They continued coming my way, a little faster now, and I centered the bead of my 12-gauge on the gobbler’s vitals and clicked off the safety. When he halted on a log about 15 yards away, I pulled the trigger, and the nice tom crashed to the leaves. He didn’t even flop.
When I related the story to Bob on the phone that afternoon, I told him, “See, I told you that was my lucky hat. I haven’t been getting turkeys regularly because I didn’t have the hat.”
Since I’m retired and since Bob has to work nearly every weekday, I scouted a couple times for him during the week. On Saturday, we set up along a ravine where I’d heard multiple gobblers the previous day. They gobbled well from the roost, but one walked off with a couple of hens. I watched another, a huge tom, sneak in behind Bob where he couldn’t see it before it wandered off. At the end of the morning, Bob told me he wanted the lucky hat. I reluctantly gave it to him, but I told him I wanted him to return it after the season.
It didn’t appear that the hat was going to be so lucky. On Saturday afternoon, Bob backed his pick-up truck into a pole, and he was going to have to take Monday off work to visit a body shop. He planned to hunt before getting the estimate on the truck. When he told me he was going back where we had been on Saturday, I decided not to go. “I really think that’s a one-man spot,” I told him. “I think you’ll be better off if I don’t tag along.”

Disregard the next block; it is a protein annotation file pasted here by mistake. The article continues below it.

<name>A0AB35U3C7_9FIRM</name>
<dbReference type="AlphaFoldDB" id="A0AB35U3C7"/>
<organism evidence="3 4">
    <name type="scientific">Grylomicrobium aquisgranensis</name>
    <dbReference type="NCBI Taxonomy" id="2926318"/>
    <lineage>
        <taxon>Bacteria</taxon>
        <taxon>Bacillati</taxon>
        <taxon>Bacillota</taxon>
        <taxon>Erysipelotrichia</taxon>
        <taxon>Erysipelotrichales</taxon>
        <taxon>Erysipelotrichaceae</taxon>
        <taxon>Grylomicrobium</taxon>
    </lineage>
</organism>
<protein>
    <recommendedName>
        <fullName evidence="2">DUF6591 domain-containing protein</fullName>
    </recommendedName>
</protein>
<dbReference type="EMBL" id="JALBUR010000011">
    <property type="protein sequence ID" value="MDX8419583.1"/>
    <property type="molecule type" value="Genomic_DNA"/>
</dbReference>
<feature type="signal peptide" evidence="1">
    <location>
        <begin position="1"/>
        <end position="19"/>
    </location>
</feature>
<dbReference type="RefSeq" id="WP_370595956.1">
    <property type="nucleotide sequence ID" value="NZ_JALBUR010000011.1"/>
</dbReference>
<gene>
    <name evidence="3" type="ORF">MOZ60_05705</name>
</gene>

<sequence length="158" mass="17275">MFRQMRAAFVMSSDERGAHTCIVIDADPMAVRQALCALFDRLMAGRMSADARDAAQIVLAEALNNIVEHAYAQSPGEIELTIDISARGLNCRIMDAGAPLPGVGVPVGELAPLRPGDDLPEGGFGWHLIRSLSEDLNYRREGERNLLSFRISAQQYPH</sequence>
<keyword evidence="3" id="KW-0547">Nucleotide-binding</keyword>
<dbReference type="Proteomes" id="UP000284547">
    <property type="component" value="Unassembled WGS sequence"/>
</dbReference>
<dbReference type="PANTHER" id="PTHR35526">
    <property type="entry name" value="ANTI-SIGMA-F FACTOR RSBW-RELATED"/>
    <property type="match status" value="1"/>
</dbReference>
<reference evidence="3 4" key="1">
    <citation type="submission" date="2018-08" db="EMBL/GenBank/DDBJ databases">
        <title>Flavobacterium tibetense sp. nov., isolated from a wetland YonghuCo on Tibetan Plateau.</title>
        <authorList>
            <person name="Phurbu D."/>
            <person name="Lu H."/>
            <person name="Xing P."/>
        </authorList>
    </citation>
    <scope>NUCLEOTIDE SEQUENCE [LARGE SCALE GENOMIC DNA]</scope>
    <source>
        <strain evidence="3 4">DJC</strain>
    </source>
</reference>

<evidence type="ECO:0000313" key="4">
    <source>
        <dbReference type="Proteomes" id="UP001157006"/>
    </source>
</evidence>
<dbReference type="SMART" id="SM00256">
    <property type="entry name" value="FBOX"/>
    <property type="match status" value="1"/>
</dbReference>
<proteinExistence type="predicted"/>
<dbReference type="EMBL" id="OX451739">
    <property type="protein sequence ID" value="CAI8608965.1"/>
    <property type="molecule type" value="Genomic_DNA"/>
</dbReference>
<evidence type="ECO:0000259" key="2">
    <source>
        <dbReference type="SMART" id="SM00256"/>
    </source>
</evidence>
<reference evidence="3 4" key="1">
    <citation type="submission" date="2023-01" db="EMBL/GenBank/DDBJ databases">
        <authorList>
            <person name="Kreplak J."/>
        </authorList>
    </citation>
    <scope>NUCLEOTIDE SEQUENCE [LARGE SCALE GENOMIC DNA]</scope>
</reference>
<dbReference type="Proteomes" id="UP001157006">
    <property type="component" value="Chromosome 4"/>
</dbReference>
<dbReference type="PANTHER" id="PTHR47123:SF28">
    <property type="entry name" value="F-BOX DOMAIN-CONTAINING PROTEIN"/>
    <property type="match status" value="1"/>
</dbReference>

I am an enthusiastic fly-fisherman, and the conditions last May were spectacular for fly-fishing for trout. I fished one of my favorite early-season spots that Monday morning but with only mediocre results. By 9:30, I had arrived at my truck to take off my vest and hip boots when I noticed another truck easing past. When the big, red pick-up backed up, I knew it was Bob; and when he got out of the truck, he was grinning from ear to ear. “Well, you can’t be smiling about your back fender and bumper,” I said when I looked at the nastily damaged truck.
“Nope,” he smiled. “I got a limb hanger.”
When he lifted the turkey from the truck’s bed, I saw that it was a dandy. “I’ve already showed it to Mom and weighed him. He’s not as big as a couple other birds I’ve shot, but he weighs 20 pounds. His beard isn’t as big as some others I have, but it’s 9 ½ inches. The big deal is that he’s got spurs over 1 1/8” long. You can hang him from a limb,” and to illustrate, Bob hung the big tom from the limb of a small tree.
“Wow, he’s some turkey!” I said as I admired the gobbler’s feathers that shone in the bright morning sunlight. “What’s the story?”
“I set up where we did Saturday, and the gobbler did the same thing as he did Saturday when he left the roost. He walked up the hill away from me. But, since I didn’t hear any hens, I thought he might be alone and that I could get ahead of him, set up, and call him in. It didn’t work on my first set up: He just kept walking. But, when I set up ahead of him again in a nice opening in the woods, he was right there. When he was only about 30 yards away, he strutted, turned in a circle, flapped his wings, and then dropped his strut. When he took a step to walk away, I shot, and he went right down. Boy, Dad, he might not be the biggest gobbler I’ve ever shot; but with these spurs, I think he’s my best one.”
“You know why you lucked out, don’t you? It’s the lucky hat. When you get home, make sure you wash it. Then you can return it to me.”
“All right,” he smiled. “I agree that it’s a lucky hat. I’ll clean it up and get it back to you quickly.”
Bob was as good as his word. He returned the hat to me in better condition than he’d gotten it, including having a new adjustment strap sewed on. I now have no excuse for failing to find and tag turkeys, since I am once again in possession of my lucky hat.
By Richard Tate